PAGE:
What fixed this was my best friend, Hammy. He visited this past weekend and suddenly my solitary little home and my normal quiet Friday night was full of another (wonderful) person. With the temporary death of my loneliness and the departure of my alone time, I found my brain keeping up this pattern of darting around without focus. We visited one of my perennial favorite places, a gorgeous local bookstore (check them out – Paper Nautilus) and after looking at stacks upon stacks of interesting used books, I felt the guilt of not reading twisting around a strong urge to read. So we went home, and we sat together on my couch, and we each read about 30 pages, companionably silent, chuckling and reading out good lines. And with that commitment of focus, my reading life has been restored.

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The book I picked up that day was Brass, by Xhenet Aliu. I’m really amused and delighted by the way this book is written. It feels so real and gritty, yet intimate and sensual in some moments. The story is a mirrored one of Elsie and her daughter Luljeta, both lost and struggling in their youth as working-class, immigrant-born women. Where I am in the story, the mood is one of dull despair, and I’m doubting that Luljeta or her mother will “make it out.” I’m interested to see how Aliu grants agency and power to her seemingly powerless characters. I highly recommend it: Find a copy at your local indie bookstore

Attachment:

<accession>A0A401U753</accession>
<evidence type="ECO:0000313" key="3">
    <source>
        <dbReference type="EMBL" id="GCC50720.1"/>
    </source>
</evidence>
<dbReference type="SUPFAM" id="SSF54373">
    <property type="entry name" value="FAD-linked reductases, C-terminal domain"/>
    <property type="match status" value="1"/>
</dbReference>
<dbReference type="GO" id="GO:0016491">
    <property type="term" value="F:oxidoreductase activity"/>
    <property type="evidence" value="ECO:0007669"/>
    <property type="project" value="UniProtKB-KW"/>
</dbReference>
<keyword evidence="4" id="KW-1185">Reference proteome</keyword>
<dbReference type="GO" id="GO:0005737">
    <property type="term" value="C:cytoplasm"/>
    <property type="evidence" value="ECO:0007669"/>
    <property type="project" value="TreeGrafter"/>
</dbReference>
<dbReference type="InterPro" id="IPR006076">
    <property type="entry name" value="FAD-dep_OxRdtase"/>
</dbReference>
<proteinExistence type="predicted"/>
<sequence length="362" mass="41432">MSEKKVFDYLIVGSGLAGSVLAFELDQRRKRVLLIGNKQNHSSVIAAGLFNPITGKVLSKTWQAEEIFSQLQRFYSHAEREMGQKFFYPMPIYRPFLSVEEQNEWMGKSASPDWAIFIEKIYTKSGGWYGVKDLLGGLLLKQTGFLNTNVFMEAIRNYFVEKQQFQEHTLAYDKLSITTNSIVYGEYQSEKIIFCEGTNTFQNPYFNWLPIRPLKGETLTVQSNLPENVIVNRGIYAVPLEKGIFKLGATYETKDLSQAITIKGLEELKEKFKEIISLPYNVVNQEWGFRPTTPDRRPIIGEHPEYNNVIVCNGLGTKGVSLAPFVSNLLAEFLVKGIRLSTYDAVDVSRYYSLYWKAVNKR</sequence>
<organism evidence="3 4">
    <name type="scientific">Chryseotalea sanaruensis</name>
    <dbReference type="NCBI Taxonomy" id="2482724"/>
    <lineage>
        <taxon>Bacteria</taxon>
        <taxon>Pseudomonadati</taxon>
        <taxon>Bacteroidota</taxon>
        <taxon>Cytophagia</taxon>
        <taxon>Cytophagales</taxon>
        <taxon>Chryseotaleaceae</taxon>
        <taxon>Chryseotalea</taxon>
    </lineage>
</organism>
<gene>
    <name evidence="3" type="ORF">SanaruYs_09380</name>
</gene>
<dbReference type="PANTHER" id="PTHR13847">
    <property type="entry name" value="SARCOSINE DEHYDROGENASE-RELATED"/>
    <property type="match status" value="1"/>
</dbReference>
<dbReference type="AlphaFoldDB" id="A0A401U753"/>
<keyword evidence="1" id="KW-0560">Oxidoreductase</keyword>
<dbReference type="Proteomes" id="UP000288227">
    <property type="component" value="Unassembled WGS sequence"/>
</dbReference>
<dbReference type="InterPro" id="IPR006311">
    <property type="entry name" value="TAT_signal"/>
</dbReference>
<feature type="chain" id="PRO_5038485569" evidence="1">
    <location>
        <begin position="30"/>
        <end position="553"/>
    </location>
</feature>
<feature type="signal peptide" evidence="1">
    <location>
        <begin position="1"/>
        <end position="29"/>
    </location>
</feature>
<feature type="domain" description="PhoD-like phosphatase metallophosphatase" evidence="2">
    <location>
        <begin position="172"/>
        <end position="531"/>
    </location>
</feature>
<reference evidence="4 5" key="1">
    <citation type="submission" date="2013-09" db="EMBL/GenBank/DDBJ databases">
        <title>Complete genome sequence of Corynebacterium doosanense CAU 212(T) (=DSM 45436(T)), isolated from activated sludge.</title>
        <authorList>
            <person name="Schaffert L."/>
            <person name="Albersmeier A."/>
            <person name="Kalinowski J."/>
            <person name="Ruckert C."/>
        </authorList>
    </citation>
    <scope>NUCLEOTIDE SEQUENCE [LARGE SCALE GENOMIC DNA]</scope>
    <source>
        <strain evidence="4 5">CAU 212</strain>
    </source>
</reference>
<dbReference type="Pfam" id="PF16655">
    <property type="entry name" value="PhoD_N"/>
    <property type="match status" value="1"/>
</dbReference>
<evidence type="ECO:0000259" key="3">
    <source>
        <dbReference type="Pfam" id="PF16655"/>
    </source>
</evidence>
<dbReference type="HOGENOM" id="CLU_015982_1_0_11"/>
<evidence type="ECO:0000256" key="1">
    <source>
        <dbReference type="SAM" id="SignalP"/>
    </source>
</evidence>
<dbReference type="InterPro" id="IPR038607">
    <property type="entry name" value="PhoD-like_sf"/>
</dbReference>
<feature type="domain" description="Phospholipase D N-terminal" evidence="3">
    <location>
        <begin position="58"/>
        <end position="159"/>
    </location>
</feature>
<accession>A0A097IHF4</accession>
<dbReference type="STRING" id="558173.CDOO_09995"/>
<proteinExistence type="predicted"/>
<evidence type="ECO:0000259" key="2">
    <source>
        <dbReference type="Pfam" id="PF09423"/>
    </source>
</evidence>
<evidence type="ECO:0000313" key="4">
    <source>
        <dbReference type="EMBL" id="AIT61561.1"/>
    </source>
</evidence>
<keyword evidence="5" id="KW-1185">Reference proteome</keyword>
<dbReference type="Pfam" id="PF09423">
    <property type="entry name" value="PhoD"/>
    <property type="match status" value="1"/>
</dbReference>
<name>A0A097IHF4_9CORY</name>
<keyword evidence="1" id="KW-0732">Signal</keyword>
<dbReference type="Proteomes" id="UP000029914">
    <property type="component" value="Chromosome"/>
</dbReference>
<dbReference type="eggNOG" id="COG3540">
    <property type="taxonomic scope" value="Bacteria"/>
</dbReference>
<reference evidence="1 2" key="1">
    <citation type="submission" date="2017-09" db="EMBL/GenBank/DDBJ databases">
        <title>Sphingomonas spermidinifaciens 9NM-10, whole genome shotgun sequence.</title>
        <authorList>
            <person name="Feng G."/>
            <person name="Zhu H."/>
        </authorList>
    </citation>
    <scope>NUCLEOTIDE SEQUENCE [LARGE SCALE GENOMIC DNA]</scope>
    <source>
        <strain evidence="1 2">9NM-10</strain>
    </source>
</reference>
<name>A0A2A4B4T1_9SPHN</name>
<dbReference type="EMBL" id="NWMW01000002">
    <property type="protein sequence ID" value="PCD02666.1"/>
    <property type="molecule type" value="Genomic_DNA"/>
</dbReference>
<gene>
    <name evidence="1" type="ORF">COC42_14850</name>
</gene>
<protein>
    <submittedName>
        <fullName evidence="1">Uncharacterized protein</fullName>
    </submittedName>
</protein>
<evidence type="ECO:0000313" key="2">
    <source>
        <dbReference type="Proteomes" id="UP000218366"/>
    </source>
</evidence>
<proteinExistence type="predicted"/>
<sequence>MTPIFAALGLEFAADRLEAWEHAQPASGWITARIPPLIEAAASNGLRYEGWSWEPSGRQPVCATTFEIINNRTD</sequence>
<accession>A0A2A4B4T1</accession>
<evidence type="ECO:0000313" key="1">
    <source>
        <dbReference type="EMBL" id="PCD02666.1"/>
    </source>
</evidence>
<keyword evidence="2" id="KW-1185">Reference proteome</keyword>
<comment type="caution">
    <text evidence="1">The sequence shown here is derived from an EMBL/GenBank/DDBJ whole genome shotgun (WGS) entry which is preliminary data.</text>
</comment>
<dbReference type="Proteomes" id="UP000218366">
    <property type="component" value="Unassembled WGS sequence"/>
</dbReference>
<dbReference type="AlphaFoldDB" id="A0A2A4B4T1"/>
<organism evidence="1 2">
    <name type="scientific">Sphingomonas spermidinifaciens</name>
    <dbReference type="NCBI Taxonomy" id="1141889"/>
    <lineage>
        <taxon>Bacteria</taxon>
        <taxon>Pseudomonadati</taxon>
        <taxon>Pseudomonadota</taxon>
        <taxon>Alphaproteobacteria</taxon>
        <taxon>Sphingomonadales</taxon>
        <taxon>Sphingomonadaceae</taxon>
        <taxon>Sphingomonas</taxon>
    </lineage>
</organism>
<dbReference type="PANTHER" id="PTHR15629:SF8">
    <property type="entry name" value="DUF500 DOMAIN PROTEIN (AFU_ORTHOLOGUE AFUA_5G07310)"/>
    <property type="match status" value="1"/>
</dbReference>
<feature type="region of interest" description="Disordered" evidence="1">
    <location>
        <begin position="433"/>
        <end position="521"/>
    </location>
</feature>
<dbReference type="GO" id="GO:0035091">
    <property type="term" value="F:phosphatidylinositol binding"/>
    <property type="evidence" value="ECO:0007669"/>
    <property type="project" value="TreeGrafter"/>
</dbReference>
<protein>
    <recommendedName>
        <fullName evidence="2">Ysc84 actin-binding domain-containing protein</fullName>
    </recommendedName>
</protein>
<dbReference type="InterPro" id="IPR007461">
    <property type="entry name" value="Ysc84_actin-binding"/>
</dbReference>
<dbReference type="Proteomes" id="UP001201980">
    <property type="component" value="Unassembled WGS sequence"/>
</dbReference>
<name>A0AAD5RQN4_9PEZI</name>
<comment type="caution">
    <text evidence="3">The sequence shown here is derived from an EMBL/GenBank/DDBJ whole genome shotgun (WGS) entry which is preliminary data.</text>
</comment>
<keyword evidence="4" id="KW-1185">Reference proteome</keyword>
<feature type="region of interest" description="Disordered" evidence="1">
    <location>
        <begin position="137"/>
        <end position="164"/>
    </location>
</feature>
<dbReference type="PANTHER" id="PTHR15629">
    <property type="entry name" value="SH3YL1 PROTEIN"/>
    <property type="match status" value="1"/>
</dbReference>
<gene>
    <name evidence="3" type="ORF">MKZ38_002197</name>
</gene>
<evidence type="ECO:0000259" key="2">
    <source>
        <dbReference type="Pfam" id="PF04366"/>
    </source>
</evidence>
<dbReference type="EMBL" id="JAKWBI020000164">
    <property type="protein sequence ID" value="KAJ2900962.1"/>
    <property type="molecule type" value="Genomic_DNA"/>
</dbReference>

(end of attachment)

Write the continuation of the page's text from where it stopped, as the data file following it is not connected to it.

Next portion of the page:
Support Independent Bookstores - Visit IndieBound.org I’m also continuing my reading of the posthumous collection of Marina Keegan’s writing, The Opposite of Loneliness.  I’m amazed by how much her work speaks for my specific generation. I feel like she’s heard me, given voice to me, and I want to reassure her that we are something and that she was someone. It’s so hard to feel the fact that a gorgeous voice is gone.

For my older or younger friends, if you’ve ever thought that millenials are annoying or spoiled or entitled or gutless, you might want to read this essay, “Song for the Special”. Feel how fundamentally human it is to want to be somebody and then try to judge us.

Now that I’ve officially turned the heat on in my little apartment, I think I’ll be able to find more quiet time. I love autumn rainstorms and chilly late nights and early mornings with blueberry muffins. Reading and writing (which I am attempting to practice daily) fit nicely into that niche.

What’s next? I have far too many books and very little inkling of which ones I’ll enjoy next. Anyone have recommendations?

here I am, a work in progress: Writing Identity Letter